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    Hollow victory: Why our glaucoma victory felt meaningless

     

    An intense tutorial on mortality

    But when Paul entered the clinic that afternoon, I wasn’t aware of that. My lead technician is superb and normally the first to audible a time-out in the middle of a busy clinic if he spots something out of the ordinary. But we were cruising at full speed and altitude that day, and my tech was on autopilot. He proceeded with the IOP check and visual field, and it wasn’t until afterward that I found out that Paul had mere days to live.

    More from Dr. Brown: Why you can't separate refraction from pathology

    “I felt really bad making him do the visual field,” my tech said, his head hanging in regret as he brought the printout into my office. “He’s in a lot of pain.”

    My first thought was: I wish I had known that before we did the visual field. My second was: Why did he even come? Then I remembered how conscientious he was, how he’d never missed a follow-up visit, following all my instructions and guidance to a tee. We spend our careers riding herd on compliance, but in a few cases, perhaps we do our jobs too well.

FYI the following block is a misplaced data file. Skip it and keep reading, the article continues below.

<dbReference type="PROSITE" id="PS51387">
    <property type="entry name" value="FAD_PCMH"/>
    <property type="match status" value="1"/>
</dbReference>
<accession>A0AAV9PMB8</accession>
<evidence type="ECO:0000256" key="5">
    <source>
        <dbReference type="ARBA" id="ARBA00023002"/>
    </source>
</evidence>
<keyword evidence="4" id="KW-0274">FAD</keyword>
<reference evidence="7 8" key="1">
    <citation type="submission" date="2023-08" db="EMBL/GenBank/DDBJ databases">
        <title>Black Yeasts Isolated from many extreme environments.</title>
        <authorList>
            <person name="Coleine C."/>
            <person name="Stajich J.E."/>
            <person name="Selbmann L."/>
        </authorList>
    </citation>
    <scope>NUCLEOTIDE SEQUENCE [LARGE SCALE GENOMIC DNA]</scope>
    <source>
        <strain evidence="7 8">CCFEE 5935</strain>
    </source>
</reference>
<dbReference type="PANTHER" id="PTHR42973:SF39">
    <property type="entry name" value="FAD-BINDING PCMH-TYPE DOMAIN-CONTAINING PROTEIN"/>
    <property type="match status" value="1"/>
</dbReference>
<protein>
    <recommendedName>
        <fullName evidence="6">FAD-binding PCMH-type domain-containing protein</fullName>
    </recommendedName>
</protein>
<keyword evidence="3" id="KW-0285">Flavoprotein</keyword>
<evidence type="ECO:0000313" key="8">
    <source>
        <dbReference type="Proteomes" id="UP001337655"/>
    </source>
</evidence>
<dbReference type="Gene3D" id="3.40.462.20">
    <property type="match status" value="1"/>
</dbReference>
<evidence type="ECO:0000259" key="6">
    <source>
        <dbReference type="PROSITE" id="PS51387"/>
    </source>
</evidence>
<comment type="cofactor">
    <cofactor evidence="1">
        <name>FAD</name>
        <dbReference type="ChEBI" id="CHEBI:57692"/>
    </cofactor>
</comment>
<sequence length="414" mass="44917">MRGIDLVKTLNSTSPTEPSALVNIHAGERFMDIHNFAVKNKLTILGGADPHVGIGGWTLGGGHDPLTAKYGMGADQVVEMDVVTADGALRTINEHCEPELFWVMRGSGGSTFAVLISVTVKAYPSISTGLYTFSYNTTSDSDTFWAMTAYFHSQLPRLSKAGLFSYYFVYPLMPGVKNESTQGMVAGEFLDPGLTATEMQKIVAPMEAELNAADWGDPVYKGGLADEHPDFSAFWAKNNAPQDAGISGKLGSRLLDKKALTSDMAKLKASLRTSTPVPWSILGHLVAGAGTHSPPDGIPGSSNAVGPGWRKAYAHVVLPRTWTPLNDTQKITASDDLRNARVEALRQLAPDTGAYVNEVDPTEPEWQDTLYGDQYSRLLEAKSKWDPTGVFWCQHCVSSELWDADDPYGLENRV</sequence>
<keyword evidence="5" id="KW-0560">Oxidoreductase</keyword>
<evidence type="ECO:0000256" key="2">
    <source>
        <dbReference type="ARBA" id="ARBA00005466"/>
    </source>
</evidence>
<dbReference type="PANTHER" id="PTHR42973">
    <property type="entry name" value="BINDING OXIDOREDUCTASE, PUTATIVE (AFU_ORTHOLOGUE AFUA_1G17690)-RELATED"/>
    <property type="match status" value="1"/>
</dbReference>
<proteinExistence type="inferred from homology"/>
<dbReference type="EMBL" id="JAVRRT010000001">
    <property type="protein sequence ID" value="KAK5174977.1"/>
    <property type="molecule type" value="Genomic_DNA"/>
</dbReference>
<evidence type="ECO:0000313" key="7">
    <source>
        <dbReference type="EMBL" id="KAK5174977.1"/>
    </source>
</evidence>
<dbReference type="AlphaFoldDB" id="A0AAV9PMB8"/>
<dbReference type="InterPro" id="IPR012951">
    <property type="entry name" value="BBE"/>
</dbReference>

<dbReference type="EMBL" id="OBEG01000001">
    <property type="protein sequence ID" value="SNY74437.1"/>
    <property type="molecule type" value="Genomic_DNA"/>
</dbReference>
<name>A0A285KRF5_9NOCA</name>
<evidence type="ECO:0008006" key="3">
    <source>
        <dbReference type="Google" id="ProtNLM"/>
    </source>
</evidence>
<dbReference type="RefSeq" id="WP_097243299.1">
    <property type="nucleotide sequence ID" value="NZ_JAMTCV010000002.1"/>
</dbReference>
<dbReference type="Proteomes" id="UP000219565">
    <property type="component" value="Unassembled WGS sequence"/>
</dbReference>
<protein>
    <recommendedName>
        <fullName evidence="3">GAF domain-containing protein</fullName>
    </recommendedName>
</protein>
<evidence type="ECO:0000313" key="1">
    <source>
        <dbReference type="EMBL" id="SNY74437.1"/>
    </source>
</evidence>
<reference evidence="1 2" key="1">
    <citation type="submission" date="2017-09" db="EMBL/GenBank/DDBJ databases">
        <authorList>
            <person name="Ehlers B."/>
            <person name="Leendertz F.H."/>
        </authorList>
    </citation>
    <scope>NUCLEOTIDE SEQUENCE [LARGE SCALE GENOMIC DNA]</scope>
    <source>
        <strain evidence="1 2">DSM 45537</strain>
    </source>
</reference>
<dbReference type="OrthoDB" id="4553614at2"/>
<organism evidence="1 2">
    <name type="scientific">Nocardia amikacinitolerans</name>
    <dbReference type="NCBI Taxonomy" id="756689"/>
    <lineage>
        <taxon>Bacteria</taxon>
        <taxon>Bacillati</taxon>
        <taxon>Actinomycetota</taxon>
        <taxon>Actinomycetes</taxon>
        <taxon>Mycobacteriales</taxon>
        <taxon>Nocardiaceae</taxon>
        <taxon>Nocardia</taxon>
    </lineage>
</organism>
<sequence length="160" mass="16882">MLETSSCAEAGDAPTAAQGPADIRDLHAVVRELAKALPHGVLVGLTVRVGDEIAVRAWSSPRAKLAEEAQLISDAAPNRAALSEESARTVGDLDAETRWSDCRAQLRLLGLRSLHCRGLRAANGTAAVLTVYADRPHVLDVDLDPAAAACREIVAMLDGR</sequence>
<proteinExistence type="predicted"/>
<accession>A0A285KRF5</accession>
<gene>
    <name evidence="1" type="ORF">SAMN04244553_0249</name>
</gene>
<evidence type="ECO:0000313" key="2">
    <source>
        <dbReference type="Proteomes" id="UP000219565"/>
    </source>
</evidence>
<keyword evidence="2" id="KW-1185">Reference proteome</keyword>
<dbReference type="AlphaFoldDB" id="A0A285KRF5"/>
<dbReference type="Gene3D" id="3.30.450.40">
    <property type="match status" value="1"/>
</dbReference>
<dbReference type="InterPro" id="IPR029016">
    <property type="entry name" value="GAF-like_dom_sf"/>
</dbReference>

I gently reminded my tech to “go with his gut” and ask me first if he thinks there is a situation that might call for aborting the plan for a visit. I then looked at Paul’s IOP and visual field. His pressure was in the low teens and his visual field was stable with good reliability indices all around.

    My life has been punctuated with episodes of attending the dying and the dead (I held my mother’s hand and whispered “Love, love, love” in her ear as she passed), and I know how I should, in the words of the biblical Book of Psalms, “number my days aright.” Even so, here I was in line for yet another intense tutorial on mortality.

    Next: Goodbye and Godspeed

    Michael Brown, OD, MHS-CL, FAAO
    Dr. Brown has practiced medical optometry in a comanagement center and with the U.S. Department of Veterans Affairs Outpatient Clinic in ...

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    • Thank you Dr Brown for your article. It was filled with compassion for those experiencing the end of their life. I have also dealt with similar situations and have found them to be so meaningful. Your article allowed me the opportunity to reflect on them, and here I sit with tears in my eyes.

    Optometry Times A/V